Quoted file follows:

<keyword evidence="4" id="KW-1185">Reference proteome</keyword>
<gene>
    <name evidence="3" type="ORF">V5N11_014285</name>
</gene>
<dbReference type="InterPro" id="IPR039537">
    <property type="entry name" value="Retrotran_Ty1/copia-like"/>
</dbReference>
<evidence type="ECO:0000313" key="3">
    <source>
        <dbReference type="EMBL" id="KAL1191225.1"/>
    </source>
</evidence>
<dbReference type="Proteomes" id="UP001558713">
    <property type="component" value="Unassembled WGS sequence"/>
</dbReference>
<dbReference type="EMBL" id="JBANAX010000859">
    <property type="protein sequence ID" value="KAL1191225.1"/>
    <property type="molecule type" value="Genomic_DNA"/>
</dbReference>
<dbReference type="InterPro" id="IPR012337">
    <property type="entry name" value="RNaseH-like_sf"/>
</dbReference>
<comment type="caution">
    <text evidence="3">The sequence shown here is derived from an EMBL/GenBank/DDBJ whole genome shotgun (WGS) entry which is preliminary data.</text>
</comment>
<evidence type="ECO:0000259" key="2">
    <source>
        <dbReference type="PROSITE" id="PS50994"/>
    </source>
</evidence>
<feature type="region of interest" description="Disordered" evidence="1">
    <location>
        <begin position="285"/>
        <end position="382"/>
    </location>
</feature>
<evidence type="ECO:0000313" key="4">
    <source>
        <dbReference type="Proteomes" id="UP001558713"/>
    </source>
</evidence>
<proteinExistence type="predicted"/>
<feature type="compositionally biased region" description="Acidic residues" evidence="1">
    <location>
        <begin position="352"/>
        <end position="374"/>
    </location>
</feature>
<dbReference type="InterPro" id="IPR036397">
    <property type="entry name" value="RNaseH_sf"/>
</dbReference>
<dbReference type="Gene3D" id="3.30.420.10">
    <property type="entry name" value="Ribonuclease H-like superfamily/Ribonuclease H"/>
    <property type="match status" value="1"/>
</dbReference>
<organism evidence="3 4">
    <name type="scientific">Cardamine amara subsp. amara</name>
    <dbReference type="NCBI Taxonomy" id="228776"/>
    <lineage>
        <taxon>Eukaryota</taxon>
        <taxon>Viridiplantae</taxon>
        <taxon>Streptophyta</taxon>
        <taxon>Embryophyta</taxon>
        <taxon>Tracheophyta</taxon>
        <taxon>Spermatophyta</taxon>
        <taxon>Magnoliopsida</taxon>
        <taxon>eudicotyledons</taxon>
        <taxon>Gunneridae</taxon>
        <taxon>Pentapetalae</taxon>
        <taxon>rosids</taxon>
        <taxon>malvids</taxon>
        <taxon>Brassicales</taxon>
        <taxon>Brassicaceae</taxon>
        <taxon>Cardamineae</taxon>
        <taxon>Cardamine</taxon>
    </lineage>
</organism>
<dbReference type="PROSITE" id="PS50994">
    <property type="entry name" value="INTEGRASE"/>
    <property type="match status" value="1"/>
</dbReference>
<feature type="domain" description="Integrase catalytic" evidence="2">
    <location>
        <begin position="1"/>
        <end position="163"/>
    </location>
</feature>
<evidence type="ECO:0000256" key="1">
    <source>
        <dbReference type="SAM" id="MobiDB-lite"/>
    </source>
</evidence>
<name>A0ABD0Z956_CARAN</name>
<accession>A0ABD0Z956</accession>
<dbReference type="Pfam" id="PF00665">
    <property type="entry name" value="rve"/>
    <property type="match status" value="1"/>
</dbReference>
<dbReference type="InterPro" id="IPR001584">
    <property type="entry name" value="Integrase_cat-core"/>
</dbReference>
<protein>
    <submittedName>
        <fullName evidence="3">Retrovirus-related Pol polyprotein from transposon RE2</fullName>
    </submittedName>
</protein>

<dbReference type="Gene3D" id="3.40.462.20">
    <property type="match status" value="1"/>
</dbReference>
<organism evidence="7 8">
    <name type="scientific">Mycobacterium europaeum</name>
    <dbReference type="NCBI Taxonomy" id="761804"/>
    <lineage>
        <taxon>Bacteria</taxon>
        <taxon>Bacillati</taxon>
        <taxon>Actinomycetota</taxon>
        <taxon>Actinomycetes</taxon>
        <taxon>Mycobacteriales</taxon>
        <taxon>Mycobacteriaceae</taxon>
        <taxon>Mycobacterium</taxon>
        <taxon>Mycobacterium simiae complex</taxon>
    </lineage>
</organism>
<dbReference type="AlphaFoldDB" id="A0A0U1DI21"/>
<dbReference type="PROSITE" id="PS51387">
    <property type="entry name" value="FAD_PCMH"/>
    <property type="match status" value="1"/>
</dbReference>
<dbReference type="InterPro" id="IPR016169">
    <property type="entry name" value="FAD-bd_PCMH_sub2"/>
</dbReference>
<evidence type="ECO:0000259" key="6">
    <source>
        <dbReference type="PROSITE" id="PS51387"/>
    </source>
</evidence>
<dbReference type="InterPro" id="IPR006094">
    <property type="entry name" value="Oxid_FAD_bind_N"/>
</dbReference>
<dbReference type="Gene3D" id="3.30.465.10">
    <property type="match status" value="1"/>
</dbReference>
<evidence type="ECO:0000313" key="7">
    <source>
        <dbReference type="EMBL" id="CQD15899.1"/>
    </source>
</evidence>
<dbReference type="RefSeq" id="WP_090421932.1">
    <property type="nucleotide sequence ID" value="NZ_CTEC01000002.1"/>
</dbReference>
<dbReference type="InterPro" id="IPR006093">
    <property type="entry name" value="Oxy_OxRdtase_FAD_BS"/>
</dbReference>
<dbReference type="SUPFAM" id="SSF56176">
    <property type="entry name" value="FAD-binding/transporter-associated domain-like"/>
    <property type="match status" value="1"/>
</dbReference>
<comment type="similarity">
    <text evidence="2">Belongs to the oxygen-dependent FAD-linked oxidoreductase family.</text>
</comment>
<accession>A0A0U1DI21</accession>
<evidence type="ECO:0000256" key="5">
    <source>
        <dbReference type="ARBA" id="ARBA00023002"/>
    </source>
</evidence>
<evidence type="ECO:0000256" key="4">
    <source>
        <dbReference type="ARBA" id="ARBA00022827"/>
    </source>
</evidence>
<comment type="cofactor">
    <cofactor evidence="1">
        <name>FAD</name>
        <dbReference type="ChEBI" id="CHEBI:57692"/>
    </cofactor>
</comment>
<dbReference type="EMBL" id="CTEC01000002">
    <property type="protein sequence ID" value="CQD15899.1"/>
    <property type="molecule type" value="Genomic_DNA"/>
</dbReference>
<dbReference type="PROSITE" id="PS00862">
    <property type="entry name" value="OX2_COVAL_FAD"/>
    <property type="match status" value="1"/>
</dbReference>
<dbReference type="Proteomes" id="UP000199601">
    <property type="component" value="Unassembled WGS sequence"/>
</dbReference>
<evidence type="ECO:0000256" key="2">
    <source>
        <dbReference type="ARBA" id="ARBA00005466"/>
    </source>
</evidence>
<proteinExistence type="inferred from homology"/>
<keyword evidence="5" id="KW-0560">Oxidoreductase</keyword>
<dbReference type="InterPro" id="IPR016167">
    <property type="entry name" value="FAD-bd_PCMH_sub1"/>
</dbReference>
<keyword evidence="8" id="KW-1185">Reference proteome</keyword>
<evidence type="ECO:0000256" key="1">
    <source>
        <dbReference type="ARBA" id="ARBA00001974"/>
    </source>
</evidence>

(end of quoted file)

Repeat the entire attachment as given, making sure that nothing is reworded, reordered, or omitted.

<keyword evidence="4" id="KW-1185">Reference proteome</keyword>
<gene>
    <name evidence="3" type="ORF">V5N11_014285</name>
</gene>
<dbReference type="InterPro" id="IPR039537">
    <property type="entry name" value="Retrotran_Ty1/copia-like"/>
</dbReference>
<evidence type="ECO:0000313" key="3">
    <source>
        <dbReference type="EMBL" id="KAL1191225.1"/>
    </source>
</evidence>
<dbReference type="Proteomes" id="UP001558713">
    <property type="component" value="Unassembled WGS sequence"/>
</dbReference>
<dbReference type="EMBL" id="JBANAX010000859">
    <property type="protein sequence ID" value="KAL1191225.1"/>
    <property type="molecule type" value="Genomic_DNA"/>
</dbReference>
<dbReference type="InterPro" id="IPR012337">
    <property type="entry name" value="RNaseH-like_sf"/>
</dbReference>
<comment type="caution">
    <text evidence="3">The sequence shown here is derived from an EMBL/GenBank/DDBJ whole genome shotgun (WGS) entry which is preliminary data.</text>
</comment>
<evidence type="ECO:0000259" key="2">
    <source>
        <dbReference type="PROSITE" id="PS50994"/>
    </source>
</evidence>
<feature type="region of interest" description="Disordered" evidence="1">
    <location>
        <begin position="285"/>
        <end position="382"/>
    </location>
</feature>
<evidence type="ECO:0000313" key="4">
    <source>
        <dbReference type="Proteomes" id="UP001558713"/>
    </source>
</evidence>
<proteinExistence type="predicted"/>
<feature type="compositionally biased region" description="Acidic residues" evidence="1">
    <location>
        <begin position="352"/>
        <end position="374"/>
    </location>
</feature>
<dbReference type="InterPro" id="IPR036397">
    <property type="entry name" value="RNaseH_sf"/>
</dbReference>
<dbReference type="Gene3D" id="3.30.420.10">
    <property type="entry name" value="Ribonuclease H-like superfamily/Ribonuclease H"/>
    <property type="match status" value="1"/>
</dbReference>
<organism evidence="3 4">
    <name type="scientific">Cardamine amara subsp. amara</name>
    <dbReference type="NCBI Taxonomy" id="228776"/>
    <lineage>
        <taxon>Eukaryota</taxon>
        <taxon>Viridiplantae</taxon>
        <taxon>Streptophyta</taxon>
        <taxon>Embryophyta</taxon>
        <taxon>Tracheophyta</taxon>
        <taxon>Spermatophyta</taxon>
        <taxon>Magnoliopsida</taxon>
        <taxon>eudicotyledons</taxon>
        <taxon>Gunneridae</taxon>
        <taxon>Pentapetalae</taxon>
        <taxon>rosids</taxon>
        <taxon>malvids</taxon>
        <taxon>Brassicales</taxon>
        <taxon>Brassicaceae</taxon>
        <taxon>Cardamineae</taxon>
        <taxon>Cardamine</taxon>
    </lineage>
</organism>
<dbReference type="PROSITE" id="PS50994">
    <property type="entry name" value="INTEGRASE"/>
    <property type="match status" value="1"/>
</dbReference>
<feature type="domain" description="Integrase catalytic" evidence="2">
    <location>
        <begin position="1"/>
        <end position="163"/>
    </location>
</feature>
<evidence type="ECO:0000256" key="1">
    <source>
        <dbReference type="SAM" id="MobiDB-lite"/>
    </source>
</evidence>
<name>A0ABD0Z956_CARAN</name>
<accession>A0ABD0Z956</accession>
<dbReference type="Pfam" id="PF00665">
    <property type="entry name" value="rve"/>
    <property type="match status" value="1"/>
</dbReference>
<dbReference type="InterPro" id="IPR001584">
    <property type="entry name" value="Integrase_cat-core"/>
</dbReference>
<protein>
    <submittedName>
        <fullName evidence="3">Retrovirus-related Pol polyprotein from transposon RE2</fullName>
    </submittedName>
</protein>

<dbReference type="Gene3D" id="3.40.462.20">
    <property type="match status" value="1"/>
</dbReference>
<organism evidence="7 8">
    <name type="scientific">Mycobacterium europaeum</name>
    <dbReference type="NCBI Taxonomy" id="761804"/>
    <lineage>
        <taxon>Bacteria</taxon>
        <taxon>Bacillati</taxon>
        <taxon>Actinomycetota</taxon>
        <taxon>Actinomycetes</taxon>
        <taxon>Mycobacteriales</taxon>
        <taxon>Mycobacteriaceae</taxon>
        <taxon>Mycobacterium</taxon>
        <taxon>Mycobacterium simiae complex</taxon>
    </lineage>
</organism>
<dbReference type="AlphaFoldDB" id="A0A0U1DI21"/>
<dbReference type="PROSITE" id="PS51387">
    <property type="entry name" value="FAD_PCMH"/>
    <property type="match status" value="1"/>
</dbReference>
<dbReference type="InterPro" id="IPR016169">
    <property type="entry name" value="FAD-bd_PCMH_sub2"/>
</dbReference>
<evidence type="ECO:0000259" key="6">
    <source>
        <dbReference type="PROSITE" id="PS51387"/>
    </source>
</evidence>
<dbReference type="InterPro" id="IPR006094">
    <property type="entry name" value="Oxid_FAD_bind_N"/>
</dbReference>
<dbReference type="Gene3D" id="3.30.465.10">
    <property type="match status" value="1"/>
</dbReference>
<evidence type="ECO:0000313" key="7">
    <source>
        <dbReference type="EMBL" id="CQD15899.1"/>
    </source>
</evidence>
<dbReference type="RefSeq" id="WP_090421932.1">
    <property type="nucleotide sequence ID" value="NZ_CTEC01000002.1"/>
</dbReference>
<dbReference type="InterPro" id="IPR006093">
    <property type="entry name" value="Oxy_OxRdtase_FAD_BS"/>
</dbReference>
<dbReference type="SUPFAM" id="SSF56176">
    <property type="entry name" value="FAD-binding/transporter-associated domain-like"/>
    <property type="match status" value="1"/>
</dbReference>
<comment type="similarity">
    <text evidence="2">Belongs to the oxygen-dependent FAD-linked oxidoreductase family.</text>
</comment>
<accession>A0A0U1DI21</accession>
<evidence type="ECO:0000256" key="5">
    <source>
        <dbReference type="ARBA" id="ARBA00023002"/>
    </source>
</evidence>
<evidence type="ECO:0000256" key="4">
    <source>
        <dbReference type="ARBA" id="ARBA00022827"/>
    </source>
</evidence>
<comment type="cofactor">
    <cofactor evidence="1">
        <name>FAD</name>
        <dbReference type="ChEBI" id="CHEBI:57692"/>
    </cofactor>
</comment>
<dbReference type="EMBL" id="CTEC01000002">
    <property type="protein sequence ID" value="CQD15899.1"/>
    <property type="molecule type" value="Genomic_DNA"/>
</dbReference>
<dbReference type="PROSITE" id="PS00862">
    <property type="entry name" value="OX2_COVAL_FAD"/>
    <property type="match status" value="1"/>
</dbReference>
<dbReference type="Proteomes" id="UP000199601">
    <property type="component" value="Unassembled WGS sequence"/>
</dbReference>
<evidence type="ECO:0000256" key="2">
    <source>
        <dbReference type="ARBA" id="ARBA00005466"/>
    </source>
</evidence>
<proteinExistence type="inferred from homology"/>
<keyword evidence="5" id="KW-0560">Oxidoreductase</keyword>
<dbReference type="InterPro" id="IPR016167">
    <property type="entry name" value="FAD-bd_PCMH_sub1"/>
</dbReference>
<keyword evidence="8" id="KW-1185">Reference proteome</keyword>
<evidence type="ECO:0000256" key="1">
    <source>
        <dbReference type="ARBA" id="ARBA00001974"/>
    </source>
</evidence>